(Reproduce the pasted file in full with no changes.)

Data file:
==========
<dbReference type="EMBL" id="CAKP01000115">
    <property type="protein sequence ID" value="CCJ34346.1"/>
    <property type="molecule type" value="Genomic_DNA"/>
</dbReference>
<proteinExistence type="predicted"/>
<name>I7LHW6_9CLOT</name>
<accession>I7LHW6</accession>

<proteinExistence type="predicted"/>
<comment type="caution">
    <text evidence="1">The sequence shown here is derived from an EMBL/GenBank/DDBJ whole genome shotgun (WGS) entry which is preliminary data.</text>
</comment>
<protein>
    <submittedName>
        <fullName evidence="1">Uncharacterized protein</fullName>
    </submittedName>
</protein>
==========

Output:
<dbReference type="EMBL" id="CAKP01000115">
    <property type="protein sequence ID" value="CCJ34346.1"/>
    <property type="molecule type" value="Genomic_DNA"/>
</dbReference>
<proteinExistence type="predicted"/>
<name>I7LHW6_9CLOT</name>
<accession>I7LHW6</accession>

<proteinExistence type="predicted"/>
<comment type="caution">
    <text evidence="1">The sequence shown here is derived from an EMBL/GenBank/DDBJ whole genome shotgun (WGS) entry which is preliminary data.</text>
</comment>
<protein>
    <submittedName>
        <fullName evidence="1">Uncharacterized protein</fullName>
    </submittedName>
</protein>